000011669 001__ 11669
000011669 037__ $$a886
000011669 041__ $$aEnglish
000011669 100__ $$aTillmann, H. J.
000011669 100__ $$aSalas, M. A.
000011669 245__ $$aIndigenous knowledge and peoples: Training of IKAP trainers - Basic concepts
000011669 260__ $$c2004
000011669 260__ $$b
            
000011669 490__ $$aManual
000011669 507__ $$aMFOLL
000011669 520__ $$aKnowledge is a subjective understanding, occurring in our minds. It involves ideas, perceptions, values, and feelings. The meaning of knowledge is socially constructed, and its ultimate goal serves to orient and guide human action.  Indigenous knowledge and scientific knowledge are different systems of generation, interpretation and use of ideas, perceptions, and feelings about reality. But one is not superior to the other. Both are equally valuable. Study of indigenous knowledge requires awareness of our own knowledge in order to prepare to enter in a process of communication with local people. Communication means dialogue: exchange of ideas and perceptions to reach a
common understanding.
Indigenous knowledge is locally rooted in the culture of a particular place. It is always changing, being produced or generated, as well as reproduced, discovered, lost, or recreated. It is is orally transmitted, with the help of collective memory, encoded in stories, myths, legends, songs, and systems of classification of resources that are decoded by the members of the same ?epistemic community.? 
On the other hand, scientific knowledge aspires to be universally valid a product of a culturally de-contextualized intellectual effort. It is generated in institutions like universities, international centers and is shared by the experience of researchers, professors, and academicians.  Scientific knowledge is recorded in books and articles. Each discipline develops its own theories, models and specialized languages. For example, botanists and social scientists have their own terminologies for the phenomena they focus on and they use for the transmission of contents to students or other scientists. It tends to be theoretical, abstract and esoteric and aims for objectivity, in which judgment is based on observable phenomena and uninfluenced by emotions or personal prejudices of the observer.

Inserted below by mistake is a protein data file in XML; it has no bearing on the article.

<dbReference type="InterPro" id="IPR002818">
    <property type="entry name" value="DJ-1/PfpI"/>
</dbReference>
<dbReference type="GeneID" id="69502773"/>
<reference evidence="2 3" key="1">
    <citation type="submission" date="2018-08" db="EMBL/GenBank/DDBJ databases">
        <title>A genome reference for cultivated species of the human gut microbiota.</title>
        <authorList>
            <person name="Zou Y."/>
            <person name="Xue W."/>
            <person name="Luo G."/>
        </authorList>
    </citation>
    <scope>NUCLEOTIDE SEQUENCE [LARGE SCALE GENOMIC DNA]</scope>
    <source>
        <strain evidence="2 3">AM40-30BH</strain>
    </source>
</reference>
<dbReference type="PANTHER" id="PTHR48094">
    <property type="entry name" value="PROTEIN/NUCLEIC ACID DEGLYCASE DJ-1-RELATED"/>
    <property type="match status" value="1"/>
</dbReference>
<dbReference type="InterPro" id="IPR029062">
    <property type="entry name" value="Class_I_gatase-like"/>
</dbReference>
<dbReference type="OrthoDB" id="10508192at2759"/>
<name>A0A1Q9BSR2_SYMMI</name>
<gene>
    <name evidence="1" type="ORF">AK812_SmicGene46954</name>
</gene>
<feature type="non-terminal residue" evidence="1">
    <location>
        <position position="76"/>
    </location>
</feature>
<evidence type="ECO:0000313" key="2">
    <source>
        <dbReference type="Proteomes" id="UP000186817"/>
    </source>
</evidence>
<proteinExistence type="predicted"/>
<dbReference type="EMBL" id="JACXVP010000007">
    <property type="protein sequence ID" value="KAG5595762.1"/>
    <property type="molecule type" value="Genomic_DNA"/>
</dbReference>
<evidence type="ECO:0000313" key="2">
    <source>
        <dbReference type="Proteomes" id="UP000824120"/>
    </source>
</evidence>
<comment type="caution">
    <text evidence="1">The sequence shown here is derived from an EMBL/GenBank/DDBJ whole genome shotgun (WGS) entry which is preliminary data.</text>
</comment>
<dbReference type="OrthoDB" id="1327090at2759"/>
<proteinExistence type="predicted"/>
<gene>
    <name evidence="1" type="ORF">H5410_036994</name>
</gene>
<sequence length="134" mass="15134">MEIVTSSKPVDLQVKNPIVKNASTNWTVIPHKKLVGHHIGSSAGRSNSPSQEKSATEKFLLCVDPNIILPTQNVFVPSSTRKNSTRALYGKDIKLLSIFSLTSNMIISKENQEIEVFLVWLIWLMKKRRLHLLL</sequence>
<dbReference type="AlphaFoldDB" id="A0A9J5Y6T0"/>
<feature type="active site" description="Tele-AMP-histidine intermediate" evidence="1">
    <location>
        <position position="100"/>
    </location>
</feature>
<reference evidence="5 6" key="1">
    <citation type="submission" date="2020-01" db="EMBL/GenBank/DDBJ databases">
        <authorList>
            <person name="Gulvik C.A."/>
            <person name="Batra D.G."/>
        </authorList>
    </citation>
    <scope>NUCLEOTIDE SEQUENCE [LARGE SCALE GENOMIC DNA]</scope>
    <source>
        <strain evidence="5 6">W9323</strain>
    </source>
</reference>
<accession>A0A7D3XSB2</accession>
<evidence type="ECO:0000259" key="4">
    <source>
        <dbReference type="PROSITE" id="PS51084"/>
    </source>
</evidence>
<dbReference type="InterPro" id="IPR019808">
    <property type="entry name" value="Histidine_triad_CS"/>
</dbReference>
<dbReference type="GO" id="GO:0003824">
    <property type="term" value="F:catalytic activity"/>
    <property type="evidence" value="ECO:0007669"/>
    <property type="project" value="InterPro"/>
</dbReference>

000011669 653__ $$aconservation
000011669 653__ $$aindigenous knowledge
000011669 653__ $$aknowledge systems
000011669 653__ $$atraditional knowledge
000011669 650__ $$aKnowledge management
000011669 650__ $$aMountain people/cultures
000011669 650__ $$aIndigenous/traditional knowledge
000011669 691__ $$aKnowledge management
000011669 691__ $$aMountain people/cultures
000011669 691__ $$aIndigenous/traditional knowledge
000011669 773__ $$p
            
000011669 8564_ $$uhttp://lib.icimod.org/record/11669/files/886.pdf
000011669 921__ $$a-- $$d.
000011669 980__ $$aBOOK